I liked Cisterna’s last doc, 30 Ghosts. Despite what the title suggested, 30 Ghosts was actually about a paranormal investigator cherishing and staying loyal to their passion. The Long Rider treads similar ground, following modern adventurer and folk hero Filipe Leite as he travels on horseback from Calgary to his parents’ house in Brazil (a trip Leite estimates will take him, roughly, two years to complete).
The viewer is attached to Leite’s hip as he travels down highway shoulders, the edges of steep cliffs, picturesque countrysides, and dicey border crossings; meeting people who have either heard of his personal mission or quickly become fans of his optimistic and open-hearted demeanour. Filipe’s genine emotions shine through every frame of The Long Rider and Cisterna, in a trustworthy move towards his subject, allows the cowboy to guide the audience.
The Long Rider rushes into the trip, though, and I would’ve liked to spend more time with Leite as he prepared for his journey. We catch glimpses in his interviews of the steps he had to take to get ready for the intimidating trek, but nothing more than a few clips. We earn a few more details through Cuchullaine O’Reilly, the keen and eccentric founder of The Long Riders’ Guild, but nothing that truly characterizes Leite’s goals. Imagine if Free Solo started with Alex Honnold’s first steps on El Capitan, or missing all of Tommy Caldwell’s traumatic backstory in The Dawn Wall. Even when comparing The Long Rider to Le Ride or The Barkley Marathons, two other fascinating docs that chronicle daunting athletic challenges, the latter films still provide more purpose and personality behind their pursuits.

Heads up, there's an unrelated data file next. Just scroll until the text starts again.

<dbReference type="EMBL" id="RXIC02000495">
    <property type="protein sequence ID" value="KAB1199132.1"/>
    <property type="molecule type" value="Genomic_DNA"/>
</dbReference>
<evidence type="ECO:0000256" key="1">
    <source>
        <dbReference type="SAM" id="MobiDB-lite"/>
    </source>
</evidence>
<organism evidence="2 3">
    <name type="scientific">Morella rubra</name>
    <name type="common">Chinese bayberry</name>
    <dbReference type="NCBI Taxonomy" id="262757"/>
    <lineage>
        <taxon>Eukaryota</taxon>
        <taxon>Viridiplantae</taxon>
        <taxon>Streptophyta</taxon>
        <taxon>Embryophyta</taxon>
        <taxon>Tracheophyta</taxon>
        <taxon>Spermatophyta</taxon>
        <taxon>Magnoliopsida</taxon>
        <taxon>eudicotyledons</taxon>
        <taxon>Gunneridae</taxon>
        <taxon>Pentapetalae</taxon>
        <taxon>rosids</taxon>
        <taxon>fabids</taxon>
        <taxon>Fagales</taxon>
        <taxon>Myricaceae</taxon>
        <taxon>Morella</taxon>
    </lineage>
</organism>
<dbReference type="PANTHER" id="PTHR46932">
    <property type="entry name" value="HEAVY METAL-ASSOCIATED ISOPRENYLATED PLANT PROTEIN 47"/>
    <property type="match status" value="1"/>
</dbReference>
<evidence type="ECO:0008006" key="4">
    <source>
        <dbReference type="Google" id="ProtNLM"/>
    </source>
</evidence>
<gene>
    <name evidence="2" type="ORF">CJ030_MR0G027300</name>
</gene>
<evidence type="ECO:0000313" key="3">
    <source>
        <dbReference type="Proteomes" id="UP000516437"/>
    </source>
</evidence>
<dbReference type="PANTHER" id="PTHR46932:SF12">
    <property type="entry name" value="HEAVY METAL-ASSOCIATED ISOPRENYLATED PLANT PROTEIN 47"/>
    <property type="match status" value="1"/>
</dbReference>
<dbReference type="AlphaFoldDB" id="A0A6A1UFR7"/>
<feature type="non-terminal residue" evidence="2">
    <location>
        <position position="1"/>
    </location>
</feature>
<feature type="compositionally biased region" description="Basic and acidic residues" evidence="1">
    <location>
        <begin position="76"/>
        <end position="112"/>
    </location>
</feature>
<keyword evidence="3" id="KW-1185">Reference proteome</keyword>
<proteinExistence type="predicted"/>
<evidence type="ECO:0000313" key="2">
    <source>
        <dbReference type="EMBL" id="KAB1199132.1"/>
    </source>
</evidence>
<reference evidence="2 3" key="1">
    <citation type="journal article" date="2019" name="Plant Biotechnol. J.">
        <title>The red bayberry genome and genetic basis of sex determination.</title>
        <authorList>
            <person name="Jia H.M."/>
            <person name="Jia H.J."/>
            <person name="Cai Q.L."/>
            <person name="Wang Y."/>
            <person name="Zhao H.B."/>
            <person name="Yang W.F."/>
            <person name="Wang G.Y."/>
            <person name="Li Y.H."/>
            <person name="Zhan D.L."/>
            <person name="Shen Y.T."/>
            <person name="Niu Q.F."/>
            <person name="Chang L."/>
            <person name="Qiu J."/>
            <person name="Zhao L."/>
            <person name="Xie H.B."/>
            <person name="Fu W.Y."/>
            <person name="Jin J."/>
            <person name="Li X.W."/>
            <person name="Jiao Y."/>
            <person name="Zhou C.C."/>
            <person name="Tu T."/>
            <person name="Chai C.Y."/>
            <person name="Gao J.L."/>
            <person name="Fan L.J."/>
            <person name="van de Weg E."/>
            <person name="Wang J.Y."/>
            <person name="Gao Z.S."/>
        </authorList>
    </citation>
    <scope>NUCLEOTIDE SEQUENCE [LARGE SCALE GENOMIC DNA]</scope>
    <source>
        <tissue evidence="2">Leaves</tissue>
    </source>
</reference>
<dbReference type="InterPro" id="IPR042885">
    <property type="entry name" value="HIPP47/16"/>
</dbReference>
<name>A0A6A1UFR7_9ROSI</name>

The Long Rider creates a personal experience for the audience, but feels like it’s missing a significant chunk of material to earn more anticipation towards the film’s main event.
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Addison Wylie: @AddisonWylie